Sleep in the wild: the importance of individual effects and environmental conditions on sleep behaviour in wild boar

Euan Mortlock*, Václav Silovský, Justine Güldenpfennig, Monika Faltusová, Astrid Olejarz, Luca Börger, Miloš Ježek, Dómhnall J. Jennings, Isabella Capellini

*Corresponding author for this work

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Sleep serves vital physiological functions, yet how sleep in wild animals is influenced by environmental conditions is poorly understood. Here we use high-resolution biologgers to investigate sleep in wild animals over ecologically relevant time scales and quantify variability between individuals under changing conditions. We developed a robust classification for accelerometer data and measured multiple dimensions of sleep in the wild boar (Sus scrofa) over an annual cycle. In support of the hypothesis that environmental conditions determine thermoregulatory challenges, which regulate sleep, we show that sleep quantity, efficiency and quality are reduced on warmer days, sleep is less fragmented in longer and more humid days, while greater snow cover and rainfall promote sleep quality. Importantly, this longest and most detailed analysis of sleep in wild animals to date reveals large inter- and intra-individual variation. Specifically, short-sleepers sleep up to 46% less than long-sleepers but do not compensate for their short sleep through greater plasticity or quality, suggesting they may pay higher costs of sleep deprivation. Given the major role of sleep in health, our results suggest that global warming and the associated increase in extreme climatic events are likely to negatively impact sleep, and consequently health, in wildlife, particularly in nocturnal animals.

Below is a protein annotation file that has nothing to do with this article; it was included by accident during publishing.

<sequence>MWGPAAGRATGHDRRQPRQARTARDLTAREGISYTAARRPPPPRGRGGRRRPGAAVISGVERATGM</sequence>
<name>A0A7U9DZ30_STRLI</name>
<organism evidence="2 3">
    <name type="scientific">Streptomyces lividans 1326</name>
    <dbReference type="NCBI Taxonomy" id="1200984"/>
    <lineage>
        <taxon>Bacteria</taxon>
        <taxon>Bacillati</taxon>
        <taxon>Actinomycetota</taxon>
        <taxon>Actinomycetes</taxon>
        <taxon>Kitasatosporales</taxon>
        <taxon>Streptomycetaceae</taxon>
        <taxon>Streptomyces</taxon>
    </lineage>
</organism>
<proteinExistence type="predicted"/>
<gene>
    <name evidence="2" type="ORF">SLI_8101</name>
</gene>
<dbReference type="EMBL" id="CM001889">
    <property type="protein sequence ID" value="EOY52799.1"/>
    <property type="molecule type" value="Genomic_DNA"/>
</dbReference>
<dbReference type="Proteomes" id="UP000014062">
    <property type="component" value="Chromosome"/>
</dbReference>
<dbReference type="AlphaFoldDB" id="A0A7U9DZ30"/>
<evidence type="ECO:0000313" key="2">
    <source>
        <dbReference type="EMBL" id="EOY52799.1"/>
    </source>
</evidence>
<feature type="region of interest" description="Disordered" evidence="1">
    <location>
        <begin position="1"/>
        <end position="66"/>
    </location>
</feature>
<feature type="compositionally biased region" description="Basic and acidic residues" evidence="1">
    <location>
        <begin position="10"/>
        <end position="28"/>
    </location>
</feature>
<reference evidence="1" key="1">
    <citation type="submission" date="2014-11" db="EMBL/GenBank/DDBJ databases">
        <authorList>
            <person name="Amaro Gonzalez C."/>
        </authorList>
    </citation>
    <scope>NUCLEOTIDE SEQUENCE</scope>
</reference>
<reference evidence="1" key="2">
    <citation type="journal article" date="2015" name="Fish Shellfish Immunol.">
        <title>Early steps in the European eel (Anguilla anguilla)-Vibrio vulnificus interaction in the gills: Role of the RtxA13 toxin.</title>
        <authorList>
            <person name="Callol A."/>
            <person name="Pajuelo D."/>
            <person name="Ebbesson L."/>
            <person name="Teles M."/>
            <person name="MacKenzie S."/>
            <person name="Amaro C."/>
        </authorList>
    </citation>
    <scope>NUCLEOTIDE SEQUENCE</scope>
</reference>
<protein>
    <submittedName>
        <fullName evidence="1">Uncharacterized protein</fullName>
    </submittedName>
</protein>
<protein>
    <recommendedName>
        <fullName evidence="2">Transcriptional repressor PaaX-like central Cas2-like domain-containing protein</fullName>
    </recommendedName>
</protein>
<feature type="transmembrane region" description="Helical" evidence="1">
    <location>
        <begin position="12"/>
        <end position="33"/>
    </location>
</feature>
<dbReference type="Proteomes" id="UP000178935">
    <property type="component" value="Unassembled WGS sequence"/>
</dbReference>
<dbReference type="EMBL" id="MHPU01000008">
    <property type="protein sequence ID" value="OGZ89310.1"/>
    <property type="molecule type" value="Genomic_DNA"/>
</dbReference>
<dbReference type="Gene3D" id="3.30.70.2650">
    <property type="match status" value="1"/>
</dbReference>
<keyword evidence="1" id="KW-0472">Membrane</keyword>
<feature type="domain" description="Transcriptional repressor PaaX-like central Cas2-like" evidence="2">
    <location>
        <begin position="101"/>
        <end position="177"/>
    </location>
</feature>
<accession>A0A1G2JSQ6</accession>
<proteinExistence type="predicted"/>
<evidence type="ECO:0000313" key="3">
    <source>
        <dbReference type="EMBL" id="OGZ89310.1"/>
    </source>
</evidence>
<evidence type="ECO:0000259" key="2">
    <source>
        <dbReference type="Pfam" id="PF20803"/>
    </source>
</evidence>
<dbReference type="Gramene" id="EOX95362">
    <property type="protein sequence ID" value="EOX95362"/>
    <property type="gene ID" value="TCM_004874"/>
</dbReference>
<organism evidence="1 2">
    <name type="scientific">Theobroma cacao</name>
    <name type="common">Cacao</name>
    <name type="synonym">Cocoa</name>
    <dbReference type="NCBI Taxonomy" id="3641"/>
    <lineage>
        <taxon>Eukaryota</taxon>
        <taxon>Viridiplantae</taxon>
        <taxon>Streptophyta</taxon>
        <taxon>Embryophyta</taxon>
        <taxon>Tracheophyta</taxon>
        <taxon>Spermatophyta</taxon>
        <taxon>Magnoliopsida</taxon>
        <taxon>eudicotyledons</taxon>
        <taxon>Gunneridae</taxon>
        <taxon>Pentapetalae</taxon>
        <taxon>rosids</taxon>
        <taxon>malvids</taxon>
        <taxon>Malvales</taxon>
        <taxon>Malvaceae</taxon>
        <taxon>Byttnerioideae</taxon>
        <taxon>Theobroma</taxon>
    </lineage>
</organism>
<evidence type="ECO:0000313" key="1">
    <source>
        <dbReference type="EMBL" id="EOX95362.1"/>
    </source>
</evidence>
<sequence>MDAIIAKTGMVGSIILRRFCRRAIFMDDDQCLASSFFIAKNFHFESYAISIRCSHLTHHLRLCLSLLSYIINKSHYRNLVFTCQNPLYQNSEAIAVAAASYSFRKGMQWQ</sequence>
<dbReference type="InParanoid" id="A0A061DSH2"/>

Original languageEnglish
Article number20232115
Number of pages11
JournalProceedings of The Royal Society B Biological Sciences
Publication statusPublished - 29 May 2024


  • double-hierarchical generalized mixed-effects models
  • biologging
  • sleep ecology
  • wild boar
  • pace-of-life syndrome


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